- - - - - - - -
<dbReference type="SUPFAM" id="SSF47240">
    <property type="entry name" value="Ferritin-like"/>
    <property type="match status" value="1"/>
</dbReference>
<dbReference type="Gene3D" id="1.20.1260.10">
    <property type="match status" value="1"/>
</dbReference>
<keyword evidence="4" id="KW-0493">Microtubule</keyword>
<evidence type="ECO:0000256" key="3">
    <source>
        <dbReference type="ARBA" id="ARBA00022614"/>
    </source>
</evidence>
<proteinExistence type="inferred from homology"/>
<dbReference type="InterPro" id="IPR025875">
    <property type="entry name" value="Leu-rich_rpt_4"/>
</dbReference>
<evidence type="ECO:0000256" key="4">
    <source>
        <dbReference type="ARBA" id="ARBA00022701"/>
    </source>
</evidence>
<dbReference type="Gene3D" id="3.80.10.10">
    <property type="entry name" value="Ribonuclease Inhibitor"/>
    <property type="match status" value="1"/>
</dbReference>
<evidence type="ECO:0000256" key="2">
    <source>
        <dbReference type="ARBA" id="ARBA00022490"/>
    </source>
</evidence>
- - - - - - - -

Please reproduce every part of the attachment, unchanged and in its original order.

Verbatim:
<dbReference type="SUPFAM" id="SSF47240">
    <property type="entry name" value="Ferritin-like"/>
    <property type="match status" value="1"/>
</dbReference>
<dbReference type="Gene3D" id="1.20.1260.10">
    <property type="match status" value="1"/>
</dbReference>
<keyword evidence="4" id="KW-0493">Microtubule</keyword>
<evidence type="ECO:0000256" key="3">
    <source>
        <dbReference type="ARBA" id="ARBA00022614"/>
    </source>
</evidence>
<proteinExistence type="inferred from homology"/>
<dbReference type="InterPro" id="IPR025875">
    <property type="entry name" value="Leu-rich_rpt_4"/>
</dbReference>
<evidence type="ECO:0000256" key="4">
    <source>
        <dbReference type="ARBA" id="ARBA00022701"/>
    </source>
</evidence>
<dbReference type="Gene3D" id="3.80.10.10">
    <property type="entry name" value="Ribonuclease Inhibitor"/>
    <property type="match status" value="1"/>
</dbReference>
<evidence type="ECO:0000256" key="2">
    <source>
        <dbReference type="ARBA" id="ARBA00022490"/>
    </source>
</evidence>